So, I create a cron, to query the server list on a predefined interval.

Here’s the code.

It’s a proof of concept, so don’t judge the coding standards!

<?php

require __DIR__ . '/SourceQuery/bootstrap.php';
use xPaw\SourceQuery\SourceQuery;

define('SQ_TIMEOUT', 1);
define('SQ_ENGINE', SourceQuery::SOURCE);

$servers = json_decode(file_get_contents('servers.json'));

foreach ($servers as $server) {
 switch ($server->protocol) {
 case 'steam':
 $data = fetchSteam($server->id, $server->ip, $server->port, $server->game);
 break;
 }
}

function fetchSteam($id, $ip, $port, $game)
{

 $Query = new SourceQuery();

 try {
 $Query->Connect($ip, $port, SQ_TIMEOUT, SQ_ENGINE);

 $data["info"] = $Query->GetInfo();
 $data["info"]["Game"] = $game;
 $data["info"]["IP"] = $ip;
 $data["info"]["Port"] = $port;
 $data["players"] = $Query->GetPlayers();
 $data["rules"] = $Query->GetRules();

 file_put_contents('servers/' . $id . '.json', json_encode($data));
 } catch (Exception $e) {
 echo $e->getMessage();
 } finally {
 $Query->Disconnect();
 }
}

I’m looping through the list of servers, querying each one – then storing the returned data in a separate JSON file (1.json, 2.json etc).

Why the switch statement? Well, not every game server we host is powered by Steam, eventually I plan to add more protocols…

So, what data can we pull back from the Source Query Protocol?

Well, here’s the JSON decoded (pretty format thanks to http://jsonviewer.stack.hu/)

$Query->GetInfo()

$Query->GetPlayers()

$Query->GetRules()

As you can see, we get quite a fair amount of information back from the Source Query Protocol. The only thing I’m struggling to get is the Players SteamID. However, I have no requirement for it, so it’s not a pressing issue – If I wanted to display or track players in more depth across the network, I would need the SteamID.

I’ll leave this blog post here for now, and write Part 2 with the details of what I did next (The interface & graphing).

Shorthand If/Else (ternary) Statements – C#, C++, Python & PHP

I’ve been going through the multiple languages I know recently, and refreshing my knowledge. After working with Python for a few months, I found going back to C# very easy.

I’ve noticed many similarities except for a few; In my opinion the ternary operator slightly differs from each language. So I’d thought I’d write these findings down for future use.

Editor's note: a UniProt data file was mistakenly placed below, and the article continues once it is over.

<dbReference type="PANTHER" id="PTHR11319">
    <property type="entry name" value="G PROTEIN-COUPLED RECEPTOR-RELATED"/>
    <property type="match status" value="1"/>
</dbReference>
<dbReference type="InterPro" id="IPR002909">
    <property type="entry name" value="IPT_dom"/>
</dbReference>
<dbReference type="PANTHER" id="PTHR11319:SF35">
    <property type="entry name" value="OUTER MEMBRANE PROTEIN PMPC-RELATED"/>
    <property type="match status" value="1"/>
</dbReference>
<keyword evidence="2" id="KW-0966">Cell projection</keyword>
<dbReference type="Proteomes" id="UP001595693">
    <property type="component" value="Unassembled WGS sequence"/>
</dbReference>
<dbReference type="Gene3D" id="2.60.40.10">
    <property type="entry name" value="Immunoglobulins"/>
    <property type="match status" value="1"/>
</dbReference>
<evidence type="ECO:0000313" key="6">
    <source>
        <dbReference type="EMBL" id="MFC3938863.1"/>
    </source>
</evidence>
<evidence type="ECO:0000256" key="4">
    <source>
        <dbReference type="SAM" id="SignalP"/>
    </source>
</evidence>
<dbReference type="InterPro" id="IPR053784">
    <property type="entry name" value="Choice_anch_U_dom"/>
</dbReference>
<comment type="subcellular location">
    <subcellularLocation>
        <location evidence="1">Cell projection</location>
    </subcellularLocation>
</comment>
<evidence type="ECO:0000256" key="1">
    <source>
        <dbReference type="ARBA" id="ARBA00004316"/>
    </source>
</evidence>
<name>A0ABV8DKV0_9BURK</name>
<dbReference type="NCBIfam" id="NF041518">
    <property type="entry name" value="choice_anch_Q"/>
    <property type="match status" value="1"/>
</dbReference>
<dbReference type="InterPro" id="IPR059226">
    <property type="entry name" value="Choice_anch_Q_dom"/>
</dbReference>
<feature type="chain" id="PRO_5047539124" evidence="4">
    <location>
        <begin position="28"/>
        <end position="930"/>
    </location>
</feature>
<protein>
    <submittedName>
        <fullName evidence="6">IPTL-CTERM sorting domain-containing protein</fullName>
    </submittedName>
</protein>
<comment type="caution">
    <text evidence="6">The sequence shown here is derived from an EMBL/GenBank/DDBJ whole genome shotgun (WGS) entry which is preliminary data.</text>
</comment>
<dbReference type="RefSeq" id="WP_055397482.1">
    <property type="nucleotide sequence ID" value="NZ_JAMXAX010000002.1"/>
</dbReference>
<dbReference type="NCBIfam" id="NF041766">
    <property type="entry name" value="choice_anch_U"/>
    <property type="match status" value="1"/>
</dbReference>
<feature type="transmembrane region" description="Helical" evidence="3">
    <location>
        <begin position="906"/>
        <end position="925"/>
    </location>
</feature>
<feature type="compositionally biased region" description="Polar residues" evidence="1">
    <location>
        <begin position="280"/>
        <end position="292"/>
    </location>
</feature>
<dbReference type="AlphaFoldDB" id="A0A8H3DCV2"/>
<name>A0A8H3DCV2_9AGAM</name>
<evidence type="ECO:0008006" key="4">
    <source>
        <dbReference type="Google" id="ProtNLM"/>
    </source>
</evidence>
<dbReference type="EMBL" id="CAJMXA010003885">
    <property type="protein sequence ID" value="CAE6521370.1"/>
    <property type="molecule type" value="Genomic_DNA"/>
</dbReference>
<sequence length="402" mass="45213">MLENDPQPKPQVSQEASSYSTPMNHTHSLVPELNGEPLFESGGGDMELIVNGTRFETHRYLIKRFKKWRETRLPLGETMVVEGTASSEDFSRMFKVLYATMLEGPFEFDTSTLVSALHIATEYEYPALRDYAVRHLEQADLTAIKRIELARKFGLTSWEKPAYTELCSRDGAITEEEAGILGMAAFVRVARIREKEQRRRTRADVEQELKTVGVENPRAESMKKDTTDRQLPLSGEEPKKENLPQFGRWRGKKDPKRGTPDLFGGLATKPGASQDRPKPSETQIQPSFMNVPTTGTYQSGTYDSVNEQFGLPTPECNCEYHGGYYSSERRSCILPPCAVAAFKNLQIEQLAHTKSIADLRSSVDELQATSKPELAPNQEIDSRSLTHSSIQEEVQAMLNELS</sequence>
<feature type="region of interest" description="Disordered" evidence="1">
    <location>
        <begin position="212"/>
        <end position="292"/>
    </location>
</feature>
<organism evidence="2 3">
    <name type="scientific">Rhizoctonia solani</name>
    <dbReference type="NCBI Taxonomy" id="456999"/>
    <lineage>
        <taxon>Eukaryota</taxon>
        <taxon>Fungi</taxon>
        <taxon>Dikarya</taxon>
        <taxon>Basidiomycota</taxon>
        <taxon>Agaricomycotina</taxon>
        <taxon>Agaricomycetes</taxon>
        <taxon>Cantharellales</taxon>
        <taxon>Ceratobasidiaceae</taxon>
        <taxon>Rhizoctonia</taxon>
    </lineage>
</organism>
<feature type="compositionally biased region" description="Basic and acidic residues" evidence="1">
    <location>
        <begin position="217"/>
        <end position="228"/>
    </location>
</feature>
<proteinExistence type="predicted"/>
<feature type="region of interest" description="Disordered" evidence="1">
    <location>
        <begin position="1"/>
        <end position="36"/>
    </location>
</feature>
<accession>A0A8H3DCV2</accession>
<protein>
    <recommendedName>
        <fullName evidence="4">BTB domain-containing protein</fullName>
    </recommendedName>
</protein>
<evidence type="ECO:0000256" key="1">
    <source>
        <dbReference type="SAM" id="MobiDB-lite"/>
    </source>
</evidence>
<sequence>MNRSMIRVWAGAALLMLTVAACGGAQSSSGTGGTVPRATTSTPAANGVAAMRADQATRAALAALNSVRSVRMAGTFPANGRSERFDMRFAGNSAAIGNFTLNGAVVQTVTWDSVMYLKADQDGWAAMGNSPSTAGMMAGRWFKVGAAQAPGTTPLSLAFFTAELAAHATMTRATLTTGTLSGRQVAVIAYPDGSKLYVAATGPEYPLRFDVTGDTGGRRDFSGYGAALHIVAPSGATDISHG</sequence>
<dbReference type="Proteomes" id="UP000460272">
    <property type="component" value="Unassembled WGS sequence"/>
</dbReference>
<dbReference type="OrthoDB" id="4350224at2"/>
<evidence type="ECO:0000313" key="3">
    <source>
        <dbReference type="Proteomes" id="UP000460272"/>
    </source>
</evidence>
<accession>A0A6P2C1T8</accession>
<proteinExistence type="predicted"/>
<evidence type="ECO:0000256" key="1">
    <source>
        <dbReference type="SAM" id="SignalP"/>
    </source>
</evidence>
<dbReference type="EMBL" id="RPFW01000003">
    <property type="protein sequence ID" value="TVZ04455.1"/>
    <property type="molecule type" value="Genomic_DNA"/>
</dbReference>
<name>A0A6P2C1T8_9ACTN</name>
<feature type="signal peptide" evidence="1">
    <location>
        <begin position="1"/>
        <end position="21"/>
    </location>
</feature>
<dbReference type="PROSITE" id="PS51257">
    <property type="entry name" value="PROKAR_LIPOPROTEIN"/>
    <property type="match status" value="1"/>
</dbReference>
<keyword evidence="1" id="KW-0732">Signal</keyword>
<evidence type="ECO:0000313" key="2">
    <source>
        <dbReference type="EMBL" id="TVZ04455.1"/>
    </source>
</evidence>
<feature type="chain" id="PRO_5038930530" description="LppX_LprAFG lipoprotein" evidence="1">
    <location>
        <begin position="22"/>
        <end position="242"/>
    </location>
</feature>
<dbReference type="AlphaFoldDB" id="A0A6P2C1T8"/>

C# & C++

variable = (input > 0) ? 'true' : 'false';

Python

variable = 'true' if input > 0 else 'false'

PHP

$variable = ($input > 0) ? 'true' : 'false';

R1Soft : GC overhead limit exceeded

I encountered this issue on the R1Soft Web Interface last week, which I had to open a support ticket for with R1Soft’s brilliant support.

r1soft

When trying to run tasks like a backup, run, or restore I would encounter the error messages as seen above.

The error was down to the maximum amount of memory which was assigned to the Java Heap and PermGen. After contacting R1Soft’s support, I was pointed to a config file where you can adjust the java heap and permgen values.

To increase the java heap:

# Edit /usr/sbin/r1soft/conf/server.conf

  1. Locate the following line at the top: “compute.maxmemory=true” and change it to… “compute.maxmemory=false
  2. Locate the following line: “#maxmemory=” and remove the hash symbol. Set it to use 8192 (in MB). It should now read… “maxmemory=8192
  3. Save the server.conf file.

# Now restart the CDP Server Service.

  1. /etc/init.d/cdp-server stop
  2. /etc/init.d/cdp-server restart

 

To increase the PermGen Space:

# Edit /usr/sbin/r1soft/conf/server.conf

  1. Locate the following line “additional.10=-XX:MaxPermSize=256m” and change it to… “additional.10=-XX:MaxPermSize=1024m
  2. Save the server.conf file.

# Now restart the CDP Server Service

  1. /etc/init.d/cdp-server stop
  2. /etc/init.d/cdp-server restart

NGINX SSL Ciphers

With browsers such as Google Chrome and Mozilla Firefox forcing websites to use better ciphers, along with websites such as PayPal no longer support older versions of TLS it’s time to update your NGINX installations with the latest version of OpenSSL (TLS 1.2+) and set some decent ciphers.

I’m finding the following cipher set are passing tests such as SSL Labs and CryptoReport – this could change in the future.

ssl_ciphers ECDHE-RSA-AES256-GCM-SHA384:ECDHE-RSA-AES128-GCM-SHA256:DHE-RSA-AES256-GCM-SHA384:DHE-RSA-AES128-GCM-SHA256:ECDHE-RSA-AES256-SHA;

Add those to your NGINX configuration files (usually in /etc/nginx/conf.d/ on CentOS), and restart NGINX.

Please be aware at the time of writing this article, the ciphers in the list were passing SSL tests, however as these requirements change and new exploits are released, this may change. I’ll try to update the blog with any such changes.

At the time of writing, the ciphers were secure against the following vulnerabilities:

  • Poodle (TLS)
  • Poodle (SSLv3)
  • FREAK
  • BEAST
  • CRIME

OpenVZ IO Limits